God is King. God is in charge. God has a plan, God’s will shall deliver on that plan, God is sovereign. Sometimes it may feel that God has lost control and we are floating free in the ocean, battered by the storms of life. But God is always in control, and we are always in the palm of God’s hand, even (perhaps especially) when it doesn’t feel that way.

Our place as God’s beloved

You also were included, you were marked in him, with a seal, (the sign of Christ), a deposit, a guarantee, an inheritance, God’s possession, adopted, sonship.

God holds us firm. God has marked us with the seal of the Spirit. We were marked at our baptism with a cross, the sign of Christ – that sign does not fade or dissolve. God can spot us in the largest, densest crowd. God knows those who are his own – he does not lose sight of us. He has adopted us as ‘sons’ – as those who receive the full and complete inheritance of God, even though we are not God’s own offspring. We are utterly precious and valuable to God.

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Thorn in the flesh

Click here to listen to the audio recording of this 22-minute message. Or watch the video on YouTube. The whole Eucharist service is available (59 minutes), and the message starts at 14 minutes.

What is Paul’s thorn?

  • Our English translation ‘thorn’ could be a thorn/splinter, or a stake/spike/pole, or anything pointed – differing views on which is more likely – a stake implies something shattering and devastating, while a thorn implies a low grade but constant irritation/infection
  • Could be ‘in the flesh’ or ‘for the flesh’, i.e. ‘for the inconvenience of the flesh’
  • ‘Flesh’ can mean the physical body, in which case the thorn would be some physical malady, e.g., his poor eyesight, possible epilepsy, maybe malaria, migraines. Paul seems generally strong, resilient, tough, so a physical ailment seems unlikely.
  • Paul’s appearance – some disfigurement that made him ugly.
  • Flesh also means our human nature, particularly in Paul’s writings, so this could be some aspect of his human nature, mostly probably pride.
  • ‘Sins of the flesh’ are almost always understood to be sexual sins, so this could be a sexual sin or temptation that Paul grappled with. But it would not have to be so narrowly defined – it could refer to any and all sins or temptations to sin.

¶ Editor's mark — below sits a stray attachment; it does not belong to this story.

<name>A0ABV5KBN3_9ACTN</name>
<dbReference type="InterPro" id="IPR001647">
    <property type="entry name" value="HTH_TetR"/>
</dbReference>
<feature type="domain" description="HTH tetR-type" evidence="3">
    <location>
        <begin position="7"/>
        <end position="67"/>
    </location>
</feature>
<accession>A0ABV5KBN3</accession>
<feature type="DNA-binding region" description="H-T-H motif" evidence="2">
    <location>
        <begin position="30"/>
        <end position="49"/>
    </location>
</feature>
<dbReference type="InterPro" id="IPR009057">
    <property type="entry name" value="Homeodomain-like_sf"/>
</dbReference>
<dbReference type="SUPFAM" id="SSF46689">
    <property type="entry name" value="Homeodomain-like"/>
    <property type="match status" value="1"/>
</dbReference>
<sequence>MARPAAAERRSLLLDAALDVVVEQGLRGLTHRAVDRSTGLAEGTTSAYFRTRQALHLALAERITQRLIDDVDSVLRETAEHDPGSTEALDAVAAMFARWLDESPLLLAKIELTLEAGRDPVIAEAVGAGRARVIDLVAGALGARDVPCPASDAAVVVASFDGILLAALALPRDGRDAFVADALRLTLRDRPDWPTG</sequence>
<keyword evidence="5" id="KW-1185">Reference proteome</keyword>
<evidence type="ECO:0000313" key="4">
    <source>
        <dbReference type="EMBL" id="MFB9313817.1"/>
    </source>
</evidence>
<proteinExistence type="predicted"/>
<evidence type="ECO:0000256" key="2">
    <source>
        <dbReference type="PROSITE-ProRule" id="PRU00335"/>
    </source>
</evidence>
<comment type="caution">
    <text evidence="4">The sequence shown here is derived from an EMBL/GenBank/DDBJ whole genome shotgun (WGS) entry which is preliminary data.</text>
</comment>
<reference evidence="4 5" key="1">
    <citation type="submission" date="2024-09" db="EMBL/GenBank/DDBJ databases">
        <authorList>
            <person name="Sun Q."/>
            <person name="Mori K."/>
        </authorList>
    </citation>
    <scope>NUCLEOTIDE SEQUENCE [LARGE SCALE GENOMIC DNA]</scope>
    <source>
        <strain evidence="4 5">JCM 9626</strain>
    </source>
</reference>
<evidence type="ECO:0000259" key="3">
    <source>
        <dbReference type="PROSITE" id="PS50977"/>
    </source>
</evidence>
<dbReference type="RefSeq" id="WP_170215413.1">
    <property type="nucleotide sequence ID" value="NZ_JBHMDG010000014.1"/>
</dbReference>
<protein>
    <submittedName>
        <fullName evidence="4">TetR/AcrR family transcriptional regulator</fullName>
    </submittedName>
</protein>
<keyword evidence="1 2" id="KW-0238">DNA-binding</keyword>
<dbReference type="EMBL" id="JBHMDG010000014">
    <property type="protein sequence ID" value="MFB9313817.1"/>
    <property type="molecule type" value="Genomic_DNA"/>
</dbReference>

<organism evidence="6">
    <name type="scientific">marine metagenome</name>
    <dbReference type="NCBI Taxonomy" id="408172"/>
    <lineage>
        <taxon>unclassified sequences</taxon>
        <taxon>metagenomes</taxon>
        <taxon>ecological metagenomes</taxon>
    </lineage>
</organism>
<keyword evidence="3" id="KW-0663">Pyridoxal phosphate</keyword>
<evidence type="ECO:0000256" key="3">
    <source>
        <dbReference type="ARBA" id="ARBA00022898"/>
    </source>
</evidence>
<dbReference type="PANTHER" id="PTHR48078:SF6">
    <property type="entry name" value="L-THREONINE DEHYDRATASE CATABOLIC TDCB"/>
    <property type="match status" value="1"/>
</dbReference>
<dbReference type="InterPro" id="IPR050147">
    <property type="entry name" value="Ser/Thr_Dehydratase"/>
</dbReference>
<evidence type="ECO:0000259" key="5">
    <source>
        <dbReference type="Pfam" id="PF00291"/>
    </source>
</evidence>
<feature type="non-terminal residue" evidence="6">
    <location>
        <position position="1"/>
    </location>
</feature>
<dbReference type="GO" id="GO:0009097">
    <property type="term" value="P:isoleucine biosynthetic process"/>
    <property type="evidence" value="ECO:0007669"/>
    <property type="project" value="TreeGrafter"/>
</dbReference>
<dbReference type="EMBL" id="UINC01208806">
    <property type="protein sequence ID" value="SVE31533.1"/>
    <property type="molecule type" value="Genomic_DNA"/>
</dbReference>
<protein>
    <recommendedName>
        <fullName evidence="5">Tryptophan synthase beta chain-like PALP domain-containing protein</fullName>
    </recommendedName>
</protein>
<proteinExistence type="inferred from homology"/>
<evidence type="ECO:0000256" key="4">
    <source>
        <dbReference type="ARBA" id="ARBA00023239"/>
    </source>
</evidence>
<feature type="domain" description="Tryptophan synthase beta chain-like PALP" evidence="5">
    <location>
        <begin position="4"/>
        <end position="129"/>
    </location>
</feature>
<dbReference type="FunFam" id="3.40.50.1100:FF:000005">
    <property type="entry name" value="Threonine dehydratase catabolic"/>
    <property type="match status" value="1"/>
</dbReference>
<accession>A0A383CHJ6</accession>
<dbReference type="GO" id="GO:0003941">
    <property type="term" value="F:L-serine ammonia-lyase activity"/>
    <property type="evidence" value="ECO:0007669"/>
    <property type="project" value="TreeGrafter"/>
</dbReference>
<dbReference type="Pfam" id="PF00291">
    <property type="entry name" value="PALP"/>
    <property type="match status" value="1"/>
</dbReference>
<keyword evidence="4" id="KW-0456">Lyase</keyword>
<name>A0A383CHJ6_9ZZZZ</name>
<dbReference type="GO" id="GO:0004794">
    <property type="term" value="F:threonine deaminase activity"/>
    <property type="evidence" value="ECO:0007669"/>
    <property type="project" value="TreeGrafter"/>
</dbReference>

• It could the persecutions Paul suffered – the repeated attacks on his ministry, which could well have felt like a thorn in the flesh. Numbers 33:55 has a parallel: “But if you do not drive out the inhabitants of the land, those you allow to remain will become barbs in your eyes and thorns in your sides. They will give you trouble in the land where you will live.”
  • The thorn as a ‘messenger of Satan’ might best support the thorn as persecution. Other passages speak of Satan impeding God’s work: 1 Thes 2:18 – “For we wanted to come to you—certainly I, Paul, did, again and again—but Satan blocked our way.”
  • “To torment [or buffet] me” suggests this was a long-term issue, not just a temporary one. The Greek word means “to strike a blow with the fist” or “to maltreat” in a way that brings shame, humiliation and indignation. Jesus was himself humiliated by the beatings he endured before the crucifixion.
  • He later refers to his ‘weaknesses’ – it the thorn the weakness, or does the thorn cause weakness?
  • We really don’t know what the thorn was and whether it was a thorn or a stake. If it was important that we know, Paul would presumably have told us. Let’s consider than any and all of these could have been his thorn or stake, and that for us, it can be any or all or others.

How did Paul handle or make sense of his thorn?

  • Paul prayed for its removal, three times, but it was not removed. God declined his repeated request. God does not always give us what we want.
  • But the response he got from God seems to inspire him, not discourage him.
  • God’s response – ‘he said to me’ – is in the perfect tense, it is a past tense that is definitive – what God said was definitive at the time, and remains definitive in the future, that “God’s grace is sufficient”. It was almost tattooed on his hands.
  • He is unworthy, unnecessary, dispensable = our human condition
  • Yet, God chooses to work with, in and through him because God chooses to do so = grace
  • The more dependent he is on God (i.e. the weaker he is) the more God is free to shape and use him (i.e. grace) and so he ‘boasts’ and ‘delights’ in his weakness, so that Christ’s power will rest on him. ‘Rest on him’ is shekinah in Hebrew: literally, “may pitch his tent upon me” or “may tabernacle on him”
  • This is not a masochistic spirituality! It is a recognition that Christ can and does work in and through his frailties and keeps at bay any pride/boasting: Any delight Paul gains is ‘for the sake of Christ’, not for the challenges themselves.
  • ‘Then I am strong’ implies ‘strong in the Lord’, not ‘strong in myself’. He is ‘weak in himself, but strong in the Lord’.